lette) -Lady Camels Soccer at Sheridan 12am -Mens Pronghorn Rodeo at University of Wyoming -Womens Pronghorn Rodeo at University of Wyoming -Spring Tennis Rapid City Duels JV/V 12am
Thursday, May 03
-Camel Spring Tennis Glendive JV/V 12am -Mens Pronghorn Rodeo at University of Wyoming -Womens Pronghorn Rodeo at University of Wyoming -Gillette Rougriders at Sturgis Titans
Friday, May 04
-Panther Track, Bulldog Invite 3-8pm at Upton -Gillette Roughriders at Spearﬁsh 5:30pm and 7:30pm -Camel Spring Tennis Glendive JV/V 12am -Mens Pronghorn Rodeo at University of Wyoming -Womens Pronghorn Rodeo at University of Wyoming -Camel Golf Casper Invite JV/V 12am -Camel Spring Tennis at Miles City 12am -Camel Track Qualiﬁer at Home 12am -Camel Boys Soccer at Home vs. Sheridan 4pm and 6pm -Lady Camel Soccer vs. Sheridan 4pm and 6pm
Sports Report Four local athletes selected for WY-SD all-star basketball team By Ted Ripko - Basin Radio Sports Three athletes from the Gillette Camels and one from the Wright Panthers were selected to play in the Wyoming-South Dakota Basketball All-Star Series in June. The Gillette Camels’ Cody Anderson and Westin Hinkel will join Timmy Benedict from the Wright Panthers in the 20th annual all-star game for the boys. Gillette Camel Dacia Lyman will represent the girl’s in their 19th annual all-star game. The games will be played on Friday, June 1, in Spearﬁsh, South Dakota at Black Hills State University and Saturday, June 2, in Gillette, at Campbell County High School’s North Campus. Here are the complete team rosters: Boys Cody Anderson, Campbell County Timmy Benedict, Wright Westin Hinkel, Campbell County Ryan Madsen, Wheatland (Casper College) Jason McManamen, Torrington (University of Wyoming) Corey Peck, Natrona County High School Hunter Reece, Sheridan Riley Ryan, Sheridan (Black Hills State College) Tanner Simpson, Lander JohnSoundingsides, Wyoming Indian Girls CheyAnneBalster, Casper Natrona (Casper College) Ali Beckler, Laramie Mikayla Brower, Torrington (Western Nebraska Community College) Madison Browning, Casper Natrona Madison Forney, Rawlins; KyleighHiser, Laramie(University of Northern Colorado) Dacia Lyman, Campbell County (volleyball at Sheridan College) ChristieSchiel, Cheyenne Central (track at Montana State University) Regan Wilson, Laramie (Casper College)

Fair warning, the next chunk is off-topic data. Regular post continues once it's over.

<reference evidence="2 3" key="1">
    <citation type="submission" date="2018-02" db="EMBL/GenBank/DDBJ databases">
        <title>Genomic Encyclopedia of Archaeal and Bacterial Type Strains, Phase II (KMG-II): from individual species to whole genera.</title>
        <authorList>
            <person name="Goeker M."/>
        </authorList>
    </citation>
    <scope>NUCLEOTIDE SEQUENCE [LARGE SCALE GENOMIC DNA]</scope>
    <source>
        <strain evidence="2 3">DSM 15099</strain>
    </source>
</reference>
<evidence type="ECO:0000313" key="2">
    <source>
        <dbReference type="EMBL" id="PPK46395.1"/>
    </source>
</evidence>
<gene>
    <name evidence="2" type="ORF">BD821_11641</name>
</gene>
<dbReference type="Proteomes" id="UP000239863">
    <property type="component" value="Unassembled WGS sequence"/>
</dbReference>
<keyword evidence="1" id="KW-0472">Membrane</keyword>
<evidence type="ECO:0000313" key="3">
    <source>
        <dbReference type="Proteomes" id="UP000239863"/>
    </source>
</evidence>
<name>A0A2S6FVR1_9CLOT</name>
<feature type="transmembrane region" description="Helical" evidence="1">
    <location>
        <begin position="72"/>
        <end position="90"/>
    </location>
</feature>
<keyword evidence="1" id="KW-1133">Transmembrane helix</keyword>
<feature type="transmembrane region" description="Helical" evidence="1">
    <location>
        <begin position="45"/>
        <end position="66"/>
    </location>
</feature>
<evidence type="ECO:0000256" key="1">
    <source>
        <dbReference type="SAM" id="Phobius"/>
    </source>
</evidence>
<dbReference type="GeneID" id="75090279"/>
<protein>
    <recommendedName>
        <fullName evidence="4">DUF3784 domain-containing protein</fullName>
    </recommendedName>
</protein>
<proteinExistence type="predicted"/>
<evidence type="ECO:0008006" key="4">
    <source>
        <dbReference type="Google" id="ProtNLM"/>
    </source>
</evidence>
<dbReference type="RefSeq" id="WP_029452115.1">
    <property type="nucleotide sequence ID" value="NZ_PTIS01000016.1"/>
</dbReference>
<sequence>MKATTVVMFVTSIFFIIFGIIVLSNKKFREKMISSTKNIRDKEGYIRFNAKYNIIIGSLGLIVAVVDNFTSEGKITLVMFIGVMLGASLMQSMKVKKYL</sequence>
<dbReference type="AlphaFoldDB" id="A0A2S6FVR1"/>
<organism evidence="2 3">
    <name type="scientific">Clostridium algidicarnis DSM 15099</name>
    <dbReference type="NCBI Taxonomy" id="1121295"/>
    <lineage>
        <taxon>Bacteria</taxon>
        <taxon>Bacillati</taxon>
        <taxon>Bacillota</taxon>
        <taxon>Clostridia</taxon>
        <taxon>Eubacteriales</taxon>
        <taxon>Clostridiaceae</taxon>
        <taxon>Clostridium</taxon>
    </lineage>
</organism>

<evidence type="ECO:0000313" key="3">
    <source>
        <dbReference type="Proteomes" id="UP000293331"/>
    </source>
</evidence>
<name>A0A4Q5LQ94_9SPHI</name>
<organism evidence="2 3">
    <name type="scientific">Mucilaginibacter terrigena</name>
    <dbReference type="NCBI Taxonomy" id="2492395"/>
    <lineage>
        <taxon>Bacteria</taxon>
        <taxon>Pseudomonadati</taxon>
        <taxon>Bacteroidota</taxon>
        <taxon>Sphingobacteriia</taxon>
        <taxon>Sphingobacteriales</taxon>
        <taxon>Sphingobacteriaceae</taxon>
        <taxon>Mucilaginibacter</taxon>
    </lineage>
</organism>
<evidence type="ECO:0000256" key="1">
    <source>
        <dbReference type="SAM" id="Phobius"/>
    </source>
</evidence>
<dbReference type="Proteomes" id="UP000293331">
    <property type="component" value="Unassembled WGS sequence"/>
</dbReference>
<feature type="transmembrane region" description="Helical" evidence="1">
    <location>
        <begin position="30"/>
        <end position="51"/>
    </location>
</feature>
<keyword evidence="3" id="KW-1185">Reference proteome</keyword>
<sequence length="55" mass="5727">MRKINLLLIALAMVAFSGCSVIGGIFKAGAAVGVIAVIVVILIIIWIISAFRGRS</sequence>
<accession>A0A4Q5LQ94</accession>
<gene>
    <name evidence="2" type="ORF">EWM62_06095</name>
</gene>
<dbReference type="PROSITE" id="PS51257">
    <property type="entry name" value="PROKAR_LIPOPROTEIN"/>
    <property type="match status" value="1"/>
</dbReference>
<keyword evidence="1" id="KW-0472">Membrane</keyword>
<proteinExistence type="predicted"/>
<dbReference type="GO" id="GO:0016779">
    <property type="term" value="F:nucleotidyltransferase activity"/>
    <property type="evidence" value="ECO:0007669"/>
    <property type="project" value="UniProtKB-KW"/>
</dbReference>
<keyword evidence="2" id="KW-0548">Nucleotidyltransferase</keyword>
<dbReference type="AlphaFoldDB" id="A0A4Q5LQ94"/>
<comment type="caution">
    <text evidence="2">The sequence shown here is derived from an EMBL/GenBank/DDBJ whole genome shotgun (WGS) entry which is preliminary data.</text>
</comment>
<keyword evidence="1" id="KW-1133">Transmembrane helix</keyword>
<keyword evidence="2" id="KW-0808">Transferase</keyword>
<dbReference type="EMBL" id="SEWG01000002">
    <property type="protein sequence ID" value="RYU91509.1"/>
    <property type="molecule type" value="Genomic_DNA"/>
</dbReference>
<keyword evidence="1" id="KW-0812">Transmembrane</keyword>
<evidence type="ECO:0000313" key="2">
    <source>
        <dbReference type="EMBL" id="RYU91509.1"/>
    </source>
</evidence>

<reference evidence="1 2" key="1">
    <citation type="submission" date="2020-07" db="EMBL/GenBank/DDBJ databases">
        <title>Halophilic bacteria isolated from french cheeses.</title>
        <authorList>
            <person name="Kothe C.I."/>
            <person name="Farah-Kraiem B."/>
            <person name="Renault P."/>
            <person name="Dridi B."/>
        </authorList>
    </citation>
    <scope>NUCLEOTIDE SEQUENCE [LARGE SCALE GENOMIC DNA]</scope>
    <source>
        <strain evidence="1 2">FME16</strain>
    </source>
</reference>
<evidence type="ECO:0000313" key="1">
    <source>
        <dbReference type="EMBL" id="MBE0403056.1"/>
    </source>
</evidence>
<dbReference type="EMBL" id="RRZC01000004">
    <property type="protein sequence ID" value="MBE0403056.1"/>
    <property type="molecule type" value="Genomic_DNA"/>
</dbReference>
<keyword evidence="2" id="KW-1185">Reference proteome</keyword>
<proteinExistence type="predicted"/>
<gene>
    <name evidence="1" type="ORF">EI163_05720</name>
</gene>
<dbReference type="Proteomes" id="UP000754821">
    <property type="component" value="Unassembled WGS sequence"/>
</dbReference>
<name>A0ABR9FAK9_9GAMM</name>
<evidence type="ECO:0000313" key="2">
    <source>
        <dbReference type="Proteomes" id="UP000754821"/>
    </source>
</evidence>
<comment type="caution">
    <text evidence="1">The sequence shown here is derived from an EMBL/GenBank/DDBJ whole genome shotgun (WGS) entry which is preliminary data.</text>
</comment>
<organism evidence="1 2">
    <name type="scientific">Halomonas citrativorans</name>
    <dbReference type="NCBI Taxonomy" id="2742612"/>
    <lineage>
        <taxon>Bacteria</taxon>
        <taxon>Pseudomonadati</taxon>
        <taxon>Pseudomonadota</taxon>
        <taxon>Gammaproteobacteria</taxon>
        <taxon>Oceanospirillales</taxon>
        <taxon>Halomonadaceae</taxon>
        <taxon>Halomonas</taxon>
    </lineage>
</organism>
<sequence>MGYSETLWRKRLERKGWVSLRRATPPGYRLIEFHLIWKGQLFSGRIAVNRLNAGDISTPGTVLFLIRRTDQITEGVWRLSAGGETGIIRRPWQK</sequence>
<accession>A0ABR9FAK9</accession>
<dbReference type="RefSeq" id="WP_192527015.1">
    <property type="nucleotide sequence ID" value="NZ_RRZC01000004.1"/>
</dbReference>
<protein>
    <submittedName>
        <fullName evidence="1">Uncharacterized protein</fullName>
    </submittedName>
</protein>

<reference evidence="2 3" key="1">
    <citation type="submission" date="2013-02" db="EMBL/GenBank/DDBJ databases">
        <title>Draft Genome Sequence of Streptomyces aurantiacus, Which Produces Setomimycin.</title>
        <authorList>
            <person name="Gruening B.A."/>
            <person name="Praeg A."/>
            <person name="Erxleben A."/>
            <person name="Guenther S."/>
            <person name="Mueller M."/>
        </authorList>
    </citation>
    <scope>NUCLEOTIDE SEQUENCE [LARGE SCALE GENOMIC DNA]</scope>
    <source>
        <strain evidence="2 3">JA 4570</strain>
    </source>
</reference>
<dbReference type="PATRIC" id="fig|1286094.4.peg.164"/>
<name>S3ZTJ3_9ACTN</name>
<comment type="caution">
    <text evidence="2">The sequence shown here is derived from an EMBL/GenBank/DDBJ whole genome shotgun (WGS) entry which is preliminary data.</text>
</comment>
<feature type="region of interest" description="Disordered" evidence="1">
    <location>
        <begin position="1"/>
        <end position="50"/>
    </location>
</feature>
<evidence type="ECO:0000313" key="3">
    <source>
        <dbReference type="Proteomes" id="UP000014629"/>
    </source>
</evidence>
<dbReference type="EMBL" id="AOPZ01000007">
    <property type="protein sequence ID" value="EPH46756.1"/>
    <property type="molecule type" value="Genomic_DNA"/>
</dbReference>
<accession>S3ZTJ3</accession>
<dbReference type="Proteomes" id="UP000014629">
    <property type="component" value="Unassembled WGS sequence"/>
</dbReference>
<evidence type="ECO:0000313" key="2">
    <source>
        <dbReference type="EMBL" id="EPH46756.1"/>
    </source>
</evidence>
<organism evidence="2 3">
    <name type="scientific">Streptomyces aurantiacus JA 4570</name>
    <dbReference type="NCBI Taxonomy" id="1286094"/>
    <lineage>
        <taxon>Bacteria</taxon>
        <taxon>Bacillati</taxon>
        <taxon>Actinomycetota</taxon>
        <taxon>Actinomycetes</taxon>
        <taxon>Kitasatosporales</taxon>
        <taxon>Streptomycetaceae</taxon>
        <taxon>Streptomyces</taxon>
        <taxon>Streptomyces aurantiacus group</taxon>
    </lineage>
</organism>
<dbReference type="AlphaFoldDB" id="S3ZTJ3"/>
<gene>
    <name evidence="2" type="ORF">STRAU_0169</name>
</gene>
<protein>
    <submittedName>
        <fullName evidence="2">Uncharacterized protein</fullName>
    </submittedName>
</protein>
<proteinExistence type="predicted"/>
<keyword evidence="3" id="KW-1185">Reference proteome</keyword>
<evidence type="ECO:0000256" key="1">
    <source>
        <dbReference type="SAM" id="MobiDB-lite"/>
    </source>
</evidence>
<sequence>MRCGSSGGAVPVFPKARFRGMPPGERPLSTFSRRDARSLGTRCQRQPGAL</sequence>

Photo by Nathan Kobielusz - Basin Radio
Westin Hinkel holds the Gillette Roughriders record for career saves with 16. He signed his Letter of Intent to play college baseball in Oregon.
Westin Hinkel signs NLI to play baseball in Oregon Mothers of Athletes are valuable resources in the world of sports Photo by Nathan Kobielusz - Basin Radio
Dacia Lyman is the lone representative from Campbell County selected for the Wyoming Girls Baskebtall Team for this year’s Wyoming-South Dakota Basketball All-Star Series.
By Ted Ripko - Basin Radio Sports